Like many, I’ve been collecting Hot Wheels and Matchbox toy cars pretty much my entire life. My childhood cars were well loved, though I admit many fell victim to the cruel play of any 10-year-old boy, which often includes bricks, paint, mud, and a few explosives, just for good measure. It wasn’t until I started Redline Derby Racing that I started getting heavy into Hot Wheels collecting, which would eventually lead me to Nashville, Tennessee this year for a diecast car collector’s convention.
Not your typical convention
This wasn’t my first toy convention. I’ve been to my share of video game conventions and a few model train shows as a kid. I even went to Celebration III in Indianapolis to bear witness to one of the largest gatherings of Star Wars fans ever, but none of those prepared me for the Nashville Collector’s Experience. This wasn’t your normal convention where you walk into a giant hall filled with endless tables of people selling their stuff. Instead, collectors that were staying at the hotel where the convention was held opened their rooms up, allowing anyone to walk in and check out their cars for sale. You had to walk from room to room to see what people had for sale, often creating a somewhat awkward experience…it’s not every day you walk into someone’s hotel room to make a purchase. On top of that, people were scattered around the hotel so you had to jump floors to see everything. If you ask me, this room-to-room format really hurts the experience and in the long run I think it limits how much people can sell. Had everyone been in one spot I probably would have purchased more.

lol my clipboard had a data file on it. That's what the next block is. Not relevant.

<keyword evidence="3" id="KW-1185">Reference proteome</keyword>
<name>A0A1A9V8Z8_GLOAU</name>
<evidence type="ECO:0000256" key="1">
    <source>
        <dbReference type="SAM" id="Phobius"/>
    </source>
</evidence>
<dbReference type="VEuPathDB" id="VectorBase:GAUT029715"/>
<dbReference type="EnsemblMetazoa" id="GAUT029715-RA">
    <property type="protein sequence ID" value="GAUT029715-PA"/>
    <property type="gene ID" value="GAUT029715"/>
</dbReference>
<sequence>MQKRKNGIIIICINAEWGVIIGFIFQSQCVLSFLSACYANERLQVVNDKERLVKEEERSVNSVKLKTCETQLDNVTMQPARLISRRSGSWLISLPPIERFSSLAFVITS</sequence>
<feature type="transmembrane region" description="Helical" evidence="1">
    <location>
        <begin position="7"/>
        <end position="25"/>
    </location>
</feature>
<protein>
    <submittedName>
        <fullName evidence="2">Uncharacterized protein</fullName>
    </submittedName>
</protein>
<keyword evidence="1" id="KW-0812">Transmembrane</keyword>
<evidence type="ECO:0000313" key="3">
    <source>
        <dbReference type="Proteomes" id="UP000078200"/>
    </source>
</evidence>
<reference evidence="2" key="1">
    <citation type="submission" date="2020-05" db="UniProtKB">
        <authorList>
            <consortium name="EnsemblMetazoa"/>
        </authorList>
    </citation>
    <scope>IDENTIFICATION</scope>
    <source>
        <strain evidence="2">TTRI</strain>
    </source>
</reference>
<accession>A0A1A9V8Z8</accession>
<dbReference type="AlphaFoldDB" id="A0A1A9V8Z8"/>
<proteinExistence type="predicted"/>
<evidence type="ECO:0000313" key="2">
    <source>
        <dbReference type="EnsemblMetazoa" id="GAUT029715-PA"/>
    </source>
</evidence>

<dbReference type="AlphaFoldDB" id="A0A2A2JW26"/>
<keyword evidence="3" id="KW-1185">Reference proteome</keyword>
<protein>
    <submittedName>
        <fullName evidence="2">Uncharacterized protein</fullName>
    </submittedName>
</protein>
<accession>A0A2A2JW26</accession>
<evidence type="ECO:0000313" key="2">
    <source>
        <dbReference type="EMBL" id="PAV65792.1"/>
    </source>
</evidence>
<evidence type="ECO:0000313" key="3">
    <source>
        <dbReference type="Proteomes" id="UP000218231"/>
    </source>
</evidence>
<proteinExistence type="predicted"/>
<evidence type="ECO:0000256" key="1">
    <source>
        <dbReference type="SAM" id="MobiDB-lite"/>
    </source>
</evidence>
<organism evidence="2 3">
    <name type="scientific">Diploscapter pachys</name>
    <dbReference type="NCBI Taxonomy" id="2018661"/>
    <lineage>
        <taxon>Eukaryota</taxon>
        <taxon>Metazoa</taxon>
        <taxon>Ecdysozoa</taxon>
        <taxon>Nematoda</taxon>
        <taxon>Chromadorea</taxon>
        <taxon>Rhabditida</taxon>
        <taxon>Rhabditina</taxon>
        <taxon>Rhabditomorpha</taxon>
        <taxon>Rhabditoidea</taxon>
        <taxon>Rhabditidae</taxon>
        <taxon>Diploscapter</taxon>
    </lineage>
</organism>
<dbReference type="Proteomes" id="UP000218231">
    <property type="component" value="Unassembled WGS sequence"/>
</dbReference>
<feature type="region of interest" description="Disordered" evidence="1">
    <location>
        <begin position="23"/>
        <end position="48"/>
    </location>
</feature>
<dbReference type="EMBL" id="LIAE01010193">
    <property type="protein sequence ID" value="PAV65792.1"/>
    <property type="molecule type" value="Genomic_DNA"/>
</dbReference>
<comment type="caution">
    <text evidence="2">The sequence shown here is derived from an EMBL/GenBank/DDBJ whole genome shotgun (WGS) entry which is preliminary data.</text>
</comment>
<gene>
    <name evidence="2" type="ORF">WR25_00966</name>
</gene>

However bizarre this method of buying and selling was, it didn’t impact the quality of toys for sale or the deals to be had. Whether you were looking for ultra-rare diecast cars or just cheap cars to play with (like me), there was something for every type of collector. I saw some cars selling for upwards of $150 that I assume were custom made or possibly one of the original 16 Hot Wheels from the late 1960s. While I do collect Hot Wheels, I’m a not collector that is looking for rare, vintage cars or anything like that. I just wanted cheap cars to play with…and boy did I find them. Even today some 40 years after they hit the market in 1968, Hot Wheels are still incredibly cheap to collect, only a $1 for a new car at Target or Walmart, but that doesn’t beat the 30 cents some people were selling them for at the convention. I walked out of there with nearly 50 new cars and paid less than $25 for all of them. Not a bad haul by any stretch.
Ready, set, race!
Despite this convention being called the “Collector’s Experience”, I was really there for one thing and one thing only – racing. I mentioned starting Redline Derby Racing, which is an online fantasy league game for downhill diecast racing…kind of like the pinewood derby in Boy Scouts only with Hot Wheels instead. Through my Redline Derby web site I made some connections inside the diecast collecting community and found others that love racing as much as I do, and one of them was bringing their massive 50-foot race track to Nashville to be part of the convention. Long story short, I went to Nashville to take my racing on the road and hold a special set of races on this huge track, a slight step up from the 20-foot track I had at home. The racing went great and was made even better by the crowd that was on hand. While it wasn’t anything more than a couple dozen people, seeing everyone from kids to adults get excited about downhill racing was great to behold.